When determining the category you fall into, it’s important to remember that both your systolic and diastolic numbers need to be in the normal range for your blood pressure to be considered normal. If one number falls into one of the other categories, you’re blood pressure is considered to be in that category. For example, if your blood pressure is 115/92, you’re blood pressure would be considered high blood pressure stage 2.

Monitoring your blood pressure can help you and your doctor identify any issues early on. If treatment is needed, it’s better to start it earlier before any damage has occurred in your arteries.

Treatment may involve lifestyle changes, like a balanced diet low in salty or processed foods, or adding exercise to your regular routine. Sometimes you’ll need to take blood pressure medication, like:

With proper treatment and lifestyle changes, you should be able to control your blood pressure.

To get the most accurate blood pressure reading, remember the following tips:

  • Make sure the blood pressure cuff is the right size for you. Cuffs come in different sizes, including pediatric sizes if you have very small arms. You should be able to comfortably slip one finger between your arm and the cuff when it’s deflated.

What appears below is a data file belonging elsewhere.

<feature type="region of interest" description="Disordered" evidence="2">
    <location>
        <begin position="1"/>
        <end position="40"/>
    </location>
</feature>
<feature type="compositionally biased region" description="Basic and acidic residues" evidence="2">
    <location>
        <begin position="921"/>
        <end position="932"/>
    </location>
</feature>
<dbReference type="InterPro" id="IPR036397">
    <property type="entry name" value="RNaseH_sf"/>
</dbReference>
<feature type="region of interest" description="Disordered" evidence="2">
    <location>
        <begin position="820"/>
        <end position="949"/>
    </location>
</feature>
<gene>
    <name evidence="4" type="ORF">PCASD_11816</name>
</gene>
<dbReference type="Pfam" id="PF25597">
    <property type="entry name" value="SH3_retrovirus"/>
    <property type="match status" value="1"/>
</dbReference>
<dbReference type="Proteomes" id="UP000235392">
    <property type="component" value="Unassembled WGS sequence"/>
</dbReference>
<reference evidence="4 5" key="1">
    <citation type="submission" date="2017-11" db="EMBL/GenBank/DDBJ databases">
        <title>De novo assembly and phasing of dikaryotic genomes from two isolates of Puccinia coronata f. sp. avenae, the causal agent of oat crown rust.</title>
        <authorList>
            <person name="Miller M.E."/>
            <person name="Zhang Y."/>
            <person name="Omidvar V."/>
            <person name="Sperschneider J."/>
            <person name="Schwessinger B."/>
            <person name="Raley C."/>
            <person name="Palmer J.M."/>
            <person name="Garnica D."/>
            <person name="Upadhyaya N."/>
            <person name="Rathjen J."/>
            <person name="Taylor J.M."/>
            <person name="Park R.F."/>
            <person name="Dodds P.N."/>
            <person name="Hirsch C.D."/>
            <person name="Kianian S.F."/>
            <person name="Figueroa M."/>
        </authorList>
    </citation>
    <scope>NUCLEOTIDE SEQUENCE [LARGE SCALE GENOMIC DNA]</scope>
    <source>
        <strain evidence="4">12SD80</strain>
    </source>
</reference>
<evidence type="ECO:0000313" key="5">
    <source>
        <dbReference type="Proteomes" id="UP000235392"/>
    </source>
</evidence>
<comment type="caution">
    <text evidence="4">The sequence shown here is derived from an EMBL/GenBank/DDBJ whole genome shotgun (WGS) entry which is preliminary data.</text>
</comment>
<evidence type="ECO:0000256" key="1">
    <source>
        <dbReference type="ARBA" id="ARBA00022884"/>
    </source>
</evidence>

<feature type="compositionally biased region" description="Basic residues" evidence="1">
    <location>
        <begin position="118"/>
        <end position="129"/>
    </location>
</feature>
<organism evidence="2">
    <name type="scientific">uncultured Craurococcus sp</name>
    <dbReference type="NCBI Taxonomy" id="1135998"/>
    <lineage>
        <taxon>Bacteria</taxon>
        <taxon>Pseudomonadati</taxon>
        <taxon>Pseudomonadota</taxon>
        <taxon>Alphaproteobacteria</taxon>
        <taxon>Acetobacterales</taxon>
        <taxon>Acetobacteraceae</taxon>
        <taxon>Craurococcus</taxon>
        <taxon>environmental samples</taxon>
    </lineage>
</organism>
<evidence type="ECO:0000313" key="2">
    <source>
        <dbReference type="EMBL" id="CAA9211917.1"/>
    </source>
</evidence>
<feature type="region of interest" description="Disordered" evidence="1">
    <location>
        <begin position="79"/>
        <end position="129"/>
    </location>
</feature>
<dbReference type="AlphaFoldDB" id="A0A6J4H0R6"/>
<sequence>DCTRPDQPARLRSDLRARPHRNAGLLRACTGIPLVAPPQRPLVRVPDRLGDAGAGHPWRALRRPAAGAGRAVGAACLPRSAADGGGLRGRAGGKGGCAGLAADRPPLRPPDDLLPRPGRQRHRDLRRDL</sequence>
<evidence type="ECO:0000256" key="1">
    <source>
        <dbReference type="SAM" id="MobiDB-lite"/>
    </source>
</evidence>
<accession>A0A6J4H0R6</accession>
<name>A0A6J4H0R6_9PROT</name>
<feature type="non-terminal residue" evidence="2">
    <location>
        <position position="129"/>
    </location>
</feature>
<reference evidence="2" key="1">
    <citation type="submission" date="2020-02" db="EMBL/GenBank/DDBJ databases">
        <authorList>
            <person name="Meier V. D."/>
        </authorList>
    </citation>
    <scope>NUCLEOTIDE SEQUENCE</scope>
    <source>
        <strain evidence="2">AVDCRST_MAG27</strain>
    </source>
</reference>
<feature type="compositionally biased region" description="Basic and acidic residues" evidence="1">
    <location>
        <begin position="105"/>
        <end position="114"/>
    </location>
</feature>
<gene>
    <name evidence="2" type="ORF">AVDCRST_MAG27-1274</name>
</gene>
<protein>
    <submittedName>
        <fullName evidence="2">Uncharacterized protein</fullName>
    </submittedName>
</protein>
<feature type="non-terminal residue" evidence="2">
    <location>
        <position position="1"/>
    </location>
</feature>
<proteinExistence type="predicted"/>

• Avoid smoking, drinking, or exercising 30 minutes before taking your blood pressure.
  • Be sure to sit with your back straight and your feet flat on the floor. Your feet shouldn’t be crossed.
  • Take your blood pressure at different times of the day and record exactly what time each blood pressure measurement is taken.
  • Rest three to five minutes before taking your blood pressure and a few extra minutes if you’ve recently been very active, such as rushing around.
  • Bring your own at-home monitor to your doctor’s office at least once a year to calibrate it and make sure it’s working correctly.
  • Take at least two readings every time to make sure they’re correct. The readings should be within a few numbers of each other.
  • Take your blood pressure at different times throughout the day over a period of time to get the most accurate readings and ranges.